Bank Fees and YOU!
The following was submitted by a member of the BU family who requested to not mention their name – David, blogmaster
“Rather than justice for all, we are evolving into a system of justice for those who can afford it. We have banks that are not only too big to fail, but too big to be held accountable.” –
Recently I received a statement from the Bank with charges deducted, exceeding far more than the interest deposited. I do not recall receiving notice that changes were being made. This account was rarely used, only to update when necessary.
Speaking to friends and neighbours re: same, I found this puzzling that money deposited for a “Rainy Day” is being siphoned off in the dead of the night. Some affected are pensioners who are considered members of a vulnerable segment of society. When the bank was asked to explain, here are a few of the explanations given by staff members:
- A pensioners with a Barbados pension is exempted once they submit the necessary certified form.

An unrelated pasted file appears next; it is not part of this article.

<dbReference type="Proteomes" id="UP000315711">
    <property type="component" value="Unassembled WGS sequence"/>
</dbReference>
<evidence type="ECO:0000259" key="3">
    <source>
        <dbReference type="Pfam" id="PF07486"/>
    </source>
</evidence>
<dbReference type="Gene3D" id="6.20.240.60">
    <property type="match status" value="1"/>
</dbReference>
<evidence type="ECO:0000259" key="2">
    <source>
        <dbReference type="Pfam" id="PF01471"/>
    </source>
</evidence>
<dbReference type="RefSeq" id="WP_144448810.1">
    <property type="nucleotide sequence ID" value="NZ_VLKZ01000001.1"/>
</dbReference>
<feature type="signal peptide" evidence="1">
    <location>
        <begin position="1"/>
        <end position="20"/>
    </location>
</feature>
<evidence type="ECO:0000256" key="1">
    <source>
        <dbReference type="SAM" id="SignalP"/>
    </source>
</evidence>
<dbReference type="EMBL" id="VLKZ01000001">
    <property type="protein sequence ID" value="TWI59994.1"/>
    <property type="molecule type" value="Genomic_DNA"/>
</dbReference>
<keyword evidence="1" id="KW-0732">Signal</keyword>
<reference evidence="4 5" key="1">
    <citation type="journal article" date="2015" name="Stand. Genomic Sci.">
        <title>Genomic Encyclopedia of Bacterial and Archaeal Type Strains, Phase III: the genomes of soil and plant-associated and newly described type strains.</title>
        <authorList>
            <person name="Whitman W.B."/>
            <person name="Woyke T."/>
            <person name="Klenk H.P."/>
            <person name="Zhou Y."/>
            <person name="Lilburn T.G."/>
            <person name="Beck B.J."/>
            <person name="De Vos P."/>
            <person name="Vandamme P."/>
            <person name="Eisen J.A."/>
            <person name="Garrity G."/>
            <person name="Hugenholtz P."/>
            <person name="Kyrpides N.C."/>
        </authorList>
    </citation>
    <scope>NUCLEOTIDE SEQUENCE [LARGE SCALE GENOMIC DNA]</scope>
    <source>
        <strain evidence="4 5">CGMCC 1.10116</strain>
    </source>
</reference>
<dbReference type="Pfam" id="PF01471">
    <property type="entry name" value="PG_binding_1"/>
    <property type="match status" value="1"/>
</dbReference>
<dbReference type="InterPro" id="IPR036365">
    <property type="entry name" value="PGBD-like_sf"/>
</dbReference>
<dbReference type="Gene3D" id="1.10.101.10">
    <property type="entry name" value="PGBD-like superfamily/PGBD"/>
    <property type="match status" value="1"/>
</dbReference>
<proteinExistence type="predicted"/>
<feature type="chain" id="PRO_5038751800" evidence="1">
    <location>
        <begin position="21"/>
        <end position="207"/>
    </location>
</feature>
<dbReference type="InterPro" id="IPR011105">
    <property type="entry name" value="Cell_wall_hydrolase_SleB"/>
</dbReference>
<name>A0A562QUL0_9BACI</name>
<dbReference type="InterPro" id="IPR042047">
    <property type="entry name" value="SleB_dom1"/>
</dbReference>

- We are following a directive from senior management.
- A message to the effect to take your business somewhere else.
Are Bajans now having to pay for the misdeeds of previous governments? Why has the government through its agent the Central Bank of Barbados allowed banks to charge high rates for borrowing and pay ridiculously low interest to customers with added fees to inflate charges to ordinary bank accounts. Is the Central Bank interested at all in curbing the excessive behaviour by banks in Barbados? Should ordinary Barbadians accept what we are told and do nothing about it?
What do our brothers and sisters think about this money grab known through the ages as greed?
Here is my opinion on the matter:
The Banks are using OUR money to lend US our own money and have the audacity to charge us high fees while using our hard own money. Are our relatives living in other jurisdictions aware of this rip-off?
For as long as I have become aware Barbadians have been encouraged to set aside a percentage of earnings to guard for a rainy day. This was always praised by successive governments as a worthy behaviour. Today we now see a transformation of what is expected. To compound the problem for ordinary Barbadians, investing in government bonds is not an option given current challenges. Also tax breaks given to both ordinary and middleclass were removed.
What are ordinary Barbadians to do now if they want to plan good lives for themselves and family?